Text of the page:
He recalls one such time with fondness,  “We had a holiday coming up and we had been having a run of bad luck, with a car breaking down, a washing machine needed replacing and bills continually coming in, what money we had saved for the holiday spending money, had severely taken a battering. We had a greyhound running in an open race final at Harlow a week before we went away and Kelly and I had set off down the A11 towards Harlow. As we got to Newmarket we came to a stand still due to an accident and the traffic was being diverted off towards Newmarket town centre. The roads were blocked solid and we just sat there for ages. the longer we sat there the more frustrating it got, generally I keep my calm in situations like that, but my wife finds it much harder!

As time was slipping away we had to phone the racing office at Harlow to warn them we would be late. The longer we sat there the more frustrated my wife became and she’s not one for hiding her feelings! Then she hit me with a superb one liner. ‘You might as well turn back because you can’t win the final anyway, Mark Wallis’ dog is odds on favourite, I don’t know why you are bothering.’ I’d put everything into this dog, he loved Harlow’s noisy hare system and the track brought out the best in him. We eventually made it to the track and Double Memory won the final at 4/1 beating the 4/11 favourite by six lengths. My owner Trevor Cook gave me a £1000 ‘drink’ in the car park afterwards and as I handed it to my wife I said ‘there’s your spending money for your holiday, that’s why I bothered coming here tonight!'”

What does the future hold at Kelva Kennels? “We’ve recently sent artificial matings for our Stud dog Touch Tackle (photo above) to the USA.” Touch Tackle won 18 of his 28 U.K races, winning all three finals that he competed in, including the £10,000 Coral Regency final at Hove. He has recently sired his first American litter. Kelva is turning into a breeding success, thanks in part to the financial input of footballers Steve Morison and Grant Holt who owned Touch Tackle and a number of other smart hounds.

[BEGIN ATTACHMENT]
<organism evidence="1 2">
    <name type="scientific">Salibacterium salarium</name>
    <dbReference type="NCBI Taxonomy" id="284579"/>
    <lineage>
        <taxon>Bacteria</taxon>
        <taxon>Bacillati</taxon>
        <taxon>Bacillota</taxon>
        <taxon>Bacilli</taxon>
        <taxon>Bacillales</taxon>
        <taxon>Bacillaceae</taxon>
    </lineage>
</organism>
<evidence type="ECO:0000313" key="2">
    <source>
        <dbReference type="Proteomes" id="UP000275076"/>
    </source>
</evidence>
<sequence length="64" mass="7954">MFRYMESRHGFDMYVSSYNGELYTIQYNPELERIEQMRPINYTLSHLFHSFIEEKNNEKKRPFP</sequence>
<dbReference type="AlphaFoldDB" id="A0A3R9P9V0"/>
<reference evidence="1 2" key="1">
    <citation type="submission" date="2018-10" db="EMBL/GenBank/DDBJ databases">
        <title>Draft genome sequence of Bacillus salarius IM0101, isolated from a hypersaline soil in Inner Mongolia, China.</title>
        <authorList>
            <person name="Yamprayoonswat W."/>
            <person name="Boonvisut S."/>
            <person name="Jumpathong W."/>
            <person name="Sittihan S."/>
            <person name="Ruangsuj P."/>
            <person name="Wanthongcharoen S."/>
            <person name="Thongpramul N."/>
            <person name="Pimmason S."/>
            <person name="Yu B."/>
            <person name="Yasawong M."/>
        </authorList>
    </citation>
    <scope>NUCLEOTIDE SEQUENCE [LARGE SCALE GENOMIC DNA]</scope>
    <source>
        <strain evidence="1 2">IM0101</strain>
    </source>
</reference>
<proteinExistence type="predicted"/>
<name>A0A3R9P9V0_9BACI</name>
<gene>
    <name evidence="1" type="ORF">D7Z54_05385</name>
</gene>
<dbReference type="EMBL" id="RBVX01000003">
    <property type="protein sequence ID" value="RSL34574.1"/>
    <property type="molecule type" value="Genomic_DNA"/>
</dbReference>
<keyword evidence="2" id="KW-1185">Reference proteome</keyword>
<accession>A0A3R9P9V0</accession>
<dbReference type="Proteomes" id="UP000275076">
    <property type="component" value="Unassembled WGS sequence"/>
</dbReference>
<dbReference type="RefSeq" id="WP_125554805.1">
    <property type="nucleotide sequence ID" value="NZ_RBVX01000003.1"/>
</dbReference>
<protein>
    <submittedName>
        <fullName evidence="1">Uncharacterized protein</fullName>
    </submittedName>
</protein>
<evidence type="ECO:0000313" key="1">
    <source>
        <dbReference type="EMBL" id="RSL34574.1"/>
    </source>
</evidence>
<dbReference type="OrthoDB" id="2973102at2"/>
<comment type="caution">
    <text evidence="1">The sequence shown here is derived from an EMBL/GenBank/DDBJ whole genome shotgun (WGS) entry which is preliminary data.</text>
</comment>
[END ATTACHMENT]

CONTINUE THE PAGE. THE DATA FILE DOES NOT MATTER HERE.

“I’d describe us as a slightly underrated kennel, considering the success we have on the domestic level of graded racing, we probably should get more opportunities to showcase ourselves on the open race scene. We are currently, statistically, the top kennel at Crayford and the top kennel statistically at all the Coral/Ladbrokes tracks. Our best year came a few years ago when we was the leading kennel in the country to a £1 level stake” that coming while Daly was attached to Sittingbourne.

“With Crayford being the best prize money track in the country we often have at least one new arrival a week these days which is always exciting. Two new greyhounds that we’ve recently taken in have really caught my eye, Meenagh Mourinho and Conna Enfield. Both had decent sprint pace in Ireland and look capable of being high class at Crayford. Meenagh Mourinho is a new purchase for the myracing syndicate, I’m sure readers of this site will hear plenty more about him in the coming weeks.” Indeed they will and hopefully much more from Jim Daly as he guides us through the goings on at Kelva Kennels.

Our greyhound tips are live on site every evening before 6 p.m. The tips are more than £1,500 in profit to tracked stakes since June 1st at time of writing